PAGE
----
« VorigeDoorgaan »
BY J. GREAVES.
“ Thy word is very pure, therefore thy servant loveth it.
It would seem natural in any one who took up this single volume of Essays to say, “ There is no end to making books in this book-making age;" and I would annex to that remark, that every author thinks he has a good reason for thrusting his works upon the public. .'
I acknowledge the aim I have in sending this volume of Essays to the press is a high one ; but I leave the contents to develope its object.
In determining its title, which professes that the book is adapted for sabbath reading, I considered that variety in sabbath day employments is requisite to keep the mind healthfully active.
The enemies of religion in every shape are rampant: infidelity vaunting its damnable heresies; popery, “ the mystery of iniquity,” erecting her stalls throughout the land, for the vile purpose of selling the wine of her fornication, with which she
is making the earth drunk; socialism undermining the bonds of society in aiming to render the religion of Jesus contemptible ;-—and all these agents of hell rife and unblushingly at work to obtain the obscene ends of their several systems. It behoves the friends of the Redeemer, therefore, the candidates of the heavenly inheritance, to bestir and rouse themselves from their apathetic slumbers, with the high intention of counteracting the powers of darkness, and building up each other in the faith of their profession.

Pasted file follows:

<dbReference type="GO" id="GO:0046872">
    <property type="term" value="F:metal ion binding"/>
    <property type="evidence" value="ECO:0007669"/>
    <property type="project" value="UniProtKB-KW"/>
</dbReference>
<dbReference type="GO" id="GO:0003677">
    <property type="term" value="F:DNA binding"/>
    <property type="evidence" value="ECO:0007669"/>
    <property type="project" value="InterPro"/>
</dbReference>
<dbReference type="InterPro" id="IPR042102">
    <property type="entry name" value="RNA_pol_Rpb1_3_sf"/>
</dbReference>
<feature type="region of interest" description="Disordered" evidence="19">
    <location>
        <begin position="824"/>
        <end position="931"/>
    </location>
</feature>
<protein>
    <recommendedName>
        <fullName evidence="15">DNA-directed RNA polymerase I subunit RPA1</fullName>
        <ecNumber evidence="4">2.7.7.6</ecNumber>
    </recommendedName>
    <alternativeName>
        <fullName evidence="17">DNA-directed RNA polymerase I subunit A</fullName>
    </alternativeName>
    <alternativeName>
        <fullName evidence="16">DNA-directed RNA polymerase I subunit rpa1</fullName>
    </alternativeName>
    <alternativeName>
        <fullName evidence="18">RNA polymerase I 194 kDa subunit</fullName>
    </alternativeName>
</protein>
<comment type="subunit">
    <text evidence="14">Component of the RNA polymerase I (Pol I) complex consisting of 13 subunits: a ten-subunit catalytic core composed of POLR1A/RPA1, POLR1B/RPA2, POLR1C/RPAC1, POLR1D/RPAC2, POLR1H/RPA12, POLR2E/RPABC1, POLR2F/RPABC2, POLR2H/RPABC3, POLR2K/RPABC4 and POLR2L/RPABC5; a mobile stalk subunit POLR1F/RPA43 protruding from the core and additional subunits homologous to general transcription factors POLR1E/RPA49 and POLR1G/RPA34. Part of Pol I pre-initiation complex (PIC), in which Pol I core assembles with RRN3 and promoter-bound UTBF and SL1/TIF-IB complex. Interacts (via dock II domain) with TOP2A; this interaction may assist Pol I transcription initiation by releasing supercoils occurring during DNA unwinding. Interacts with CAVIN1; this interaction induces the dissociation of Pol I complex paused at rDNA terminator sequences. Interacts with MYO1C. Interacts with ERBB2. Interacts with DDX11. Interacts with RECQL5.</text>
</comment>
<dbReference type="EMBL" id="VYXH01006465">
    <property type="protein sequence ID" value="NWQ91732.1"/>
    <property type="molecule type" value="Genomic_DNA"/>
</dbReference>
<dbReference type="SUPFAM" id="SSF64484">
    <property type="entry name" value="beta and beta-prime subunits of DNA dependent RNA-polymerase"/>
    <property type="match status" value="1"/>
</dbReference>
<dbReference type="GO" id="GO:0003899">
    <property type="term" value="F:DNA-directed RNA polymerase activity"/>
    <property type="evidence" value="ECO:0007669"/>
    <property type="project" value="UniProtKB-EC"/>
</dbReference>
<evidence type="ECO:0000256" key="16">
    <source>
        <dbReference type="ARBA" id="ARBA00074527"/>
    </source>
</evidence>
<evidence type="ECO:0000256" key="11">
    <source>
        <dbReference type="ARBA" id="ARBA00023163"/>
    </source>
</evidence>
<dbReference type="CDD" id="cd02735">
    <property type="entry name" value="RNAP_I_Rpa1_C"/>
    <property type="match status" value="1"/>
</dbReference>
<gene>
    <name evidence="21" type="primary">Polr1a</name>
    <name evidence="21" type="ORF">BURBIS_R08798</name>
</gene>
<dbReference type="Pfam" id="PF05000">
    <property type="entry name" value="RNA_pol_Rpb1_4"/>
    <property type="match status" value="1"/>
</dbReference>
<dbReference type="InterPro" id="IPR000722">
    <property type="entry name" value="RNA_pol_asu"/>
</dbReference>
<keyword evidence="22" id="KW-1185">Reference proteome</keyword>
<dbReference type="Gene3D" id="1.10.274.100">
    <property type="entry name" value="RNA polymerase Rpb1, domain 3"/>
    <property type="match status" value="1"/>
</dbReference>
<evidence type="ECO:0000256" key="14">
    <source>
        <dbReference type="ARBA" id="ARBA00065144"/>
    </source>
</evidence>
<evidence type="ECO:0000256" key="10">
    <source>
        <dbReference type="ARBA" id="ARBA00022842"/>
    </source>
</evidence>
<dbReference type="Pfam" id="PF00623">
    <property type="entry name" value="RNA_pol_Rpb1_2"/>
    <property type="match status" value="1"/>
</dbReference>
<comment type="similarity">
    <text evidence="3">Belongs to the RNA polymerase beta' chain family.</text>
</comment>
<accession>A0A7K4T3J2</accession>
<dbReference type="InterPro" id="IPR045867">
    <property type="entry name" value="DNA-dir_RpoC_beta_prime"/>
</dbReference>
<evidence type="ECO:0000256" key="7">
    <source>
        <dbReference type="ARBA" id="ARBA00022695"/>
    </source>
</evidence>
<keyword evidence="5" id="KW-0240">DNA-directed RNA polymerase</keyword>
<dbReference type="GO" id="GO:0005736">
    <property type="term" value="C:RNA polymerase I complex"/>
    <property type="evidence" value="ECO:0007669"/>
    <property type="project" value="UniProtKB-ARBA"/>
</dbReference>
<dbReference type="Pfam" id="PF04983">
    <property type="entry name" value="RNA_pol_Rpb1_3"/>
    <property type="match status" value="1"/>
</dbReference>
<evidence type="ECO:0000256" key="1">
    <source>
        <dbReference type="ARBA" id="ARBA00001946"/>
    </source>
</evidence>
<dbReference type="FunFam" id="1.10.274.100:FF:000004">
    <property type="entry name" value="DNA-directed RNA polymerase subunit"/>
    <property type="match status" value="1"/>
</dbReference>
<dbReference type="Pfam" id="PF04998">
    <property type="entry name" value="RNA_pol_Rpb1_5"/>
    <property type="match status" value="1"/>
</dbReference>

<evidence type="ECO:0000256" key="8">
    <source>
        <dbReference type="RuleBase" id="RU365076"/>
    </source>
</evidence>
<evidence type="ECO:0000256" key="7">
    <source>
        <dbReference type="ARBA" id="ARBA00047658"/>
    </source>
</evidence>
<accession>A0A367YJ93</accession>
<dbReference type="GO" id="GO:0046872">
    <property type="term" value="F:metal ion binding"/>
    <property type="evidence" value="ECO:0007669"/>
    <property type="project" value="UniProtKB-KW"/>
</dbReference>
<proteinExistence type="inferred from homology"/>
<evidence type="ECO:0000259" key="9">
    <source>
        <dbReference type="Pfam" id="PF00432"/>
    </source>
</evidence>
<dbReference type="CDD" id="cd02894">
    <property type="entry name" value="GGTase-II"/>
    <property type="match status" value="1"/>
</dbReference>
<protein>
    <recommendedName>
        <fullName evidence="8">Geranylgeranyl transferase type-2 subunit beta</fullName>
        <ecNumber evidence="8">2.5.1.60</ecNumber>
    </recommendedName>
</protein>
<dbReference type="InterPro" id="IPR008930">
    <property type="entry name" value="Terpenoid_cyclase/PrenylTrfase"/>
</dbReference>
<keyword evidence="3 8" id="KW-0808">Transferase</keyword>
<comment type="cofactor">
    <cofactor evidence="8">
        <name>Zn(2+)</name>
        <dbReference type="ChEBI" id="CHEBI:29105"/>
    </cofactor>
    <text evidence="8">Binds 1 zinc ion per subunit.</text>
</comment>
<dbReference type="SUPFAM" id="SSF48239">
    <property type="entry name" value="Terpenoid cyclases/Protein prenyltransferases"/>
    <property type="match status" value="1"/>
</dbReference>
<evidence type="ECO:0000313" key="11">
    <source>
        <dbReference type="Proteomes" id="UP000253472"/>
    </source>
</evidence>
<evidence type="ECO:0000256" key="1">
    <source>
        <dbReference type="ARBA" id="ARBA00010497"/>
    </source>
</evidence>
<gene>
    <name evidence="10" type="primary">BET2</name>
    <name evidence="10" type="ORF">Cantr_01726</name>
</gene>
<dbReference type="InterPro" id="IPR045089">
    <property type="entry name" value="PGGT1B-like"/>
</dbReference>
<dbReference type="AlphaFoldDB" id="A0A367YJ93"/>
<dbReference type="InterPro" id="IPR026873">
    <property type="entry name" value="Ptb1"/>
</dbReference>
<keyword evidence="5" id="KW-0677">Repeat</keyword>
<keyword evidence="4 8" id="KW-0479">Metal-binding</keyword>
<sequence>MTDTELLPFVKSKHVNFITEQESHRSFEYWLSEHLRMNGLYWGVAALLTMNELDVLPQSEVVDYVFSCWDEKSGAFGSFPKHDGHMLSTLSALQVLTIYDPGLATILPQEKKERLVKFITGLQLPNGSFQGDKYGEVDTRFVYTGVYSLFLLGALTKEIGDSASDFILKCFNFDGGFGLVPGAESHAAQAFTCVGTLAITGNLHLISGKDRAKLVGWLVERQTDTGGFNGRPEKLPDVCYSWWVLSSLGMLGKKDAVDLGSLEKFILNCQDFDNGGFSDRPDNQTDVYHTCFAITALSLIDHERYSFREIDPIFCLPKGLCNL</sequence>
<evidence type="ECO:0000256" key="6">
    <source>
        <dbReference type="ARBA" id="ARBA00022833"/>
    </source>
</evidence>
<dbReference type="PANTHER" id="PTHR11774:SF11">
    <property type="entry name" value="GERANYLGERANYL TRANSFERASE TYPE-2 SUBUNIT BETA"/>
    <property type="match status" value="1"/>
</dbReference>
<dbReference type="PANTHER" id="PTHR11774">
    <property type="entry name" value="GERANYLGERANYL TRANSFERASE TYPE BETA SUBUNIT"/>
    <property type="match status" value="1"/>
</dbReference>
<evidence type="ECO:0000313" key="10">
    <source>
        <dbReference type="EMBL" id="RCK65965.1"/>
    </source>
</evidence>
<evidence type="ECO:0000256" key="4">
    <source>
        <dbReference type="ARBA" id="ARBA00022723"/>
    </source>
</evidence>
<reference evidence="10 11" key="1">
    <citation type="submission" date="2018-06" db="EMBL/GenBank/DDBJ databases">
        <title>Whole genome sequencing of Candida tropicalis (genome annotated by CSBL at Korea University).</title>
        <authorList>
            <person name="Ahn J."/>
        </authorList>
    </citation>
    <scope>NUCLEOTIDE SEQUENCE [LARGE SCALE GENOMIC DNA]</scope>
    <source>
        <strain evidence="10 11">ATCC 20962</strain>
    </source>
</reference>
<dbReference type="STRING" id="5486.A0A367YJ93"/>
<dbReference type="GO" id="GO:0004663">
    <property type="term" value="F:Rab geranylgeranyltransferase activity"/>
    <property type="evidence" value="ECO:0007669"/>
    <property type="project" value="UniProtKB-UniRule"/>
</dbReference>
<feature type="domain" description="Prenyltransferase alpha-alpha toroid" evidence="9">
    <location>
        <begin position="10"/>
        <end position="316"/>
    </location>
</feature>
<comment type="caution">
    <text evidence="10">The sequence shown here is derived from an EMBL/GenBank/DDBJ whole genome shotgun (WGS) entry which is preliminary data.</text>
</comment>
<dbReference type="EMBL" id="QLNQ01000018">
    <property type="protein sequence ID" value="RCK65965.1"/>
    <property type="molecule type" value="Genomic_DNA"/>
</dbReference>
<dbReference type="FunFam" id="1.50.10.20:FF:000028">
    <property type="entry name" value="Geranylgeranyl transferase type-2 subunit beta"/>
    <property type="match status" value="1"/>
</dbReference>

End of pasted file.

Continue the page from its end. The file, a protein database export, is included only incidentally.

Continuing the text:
In the Christian economy, a twofold end is to be accomplished—viz., the salvation of souls, and the glory of its Founder and Head. And are there not co-operating for these objects the constant intercessions of the Redeemer, the wonderful and omnipotent influences of the Holy Spirit, the hosts of spiritual intelligences, the persevering exertions of innumerable gospel ministers, the many missionary associations, the Bible and Tract societies, Sunday-school instructors, and all the varied endeavours of private Christians ?
When we look at a hive of bees, however puny the individual exertions of any one of its inhabitants, yet when those exertions are connected with the operations of a whole community, and that community actuated by one spirit, having in view one end, we see erected a wonderful and superb structure, that leaves far behind the boasted art of man; and such are the results of a combined, united, and operative community of Christians.
In selecting these Essays for publication, I solicit the candour of the reader when I state that I was not willing they should be thrown aside and lost, as they possibly might be after my decease, if they fell into the hands of any one not competent to form a correct judgment of their probable utility; and this most likely would have been the case had the possessor's heart been uninfluenced by Divine grace.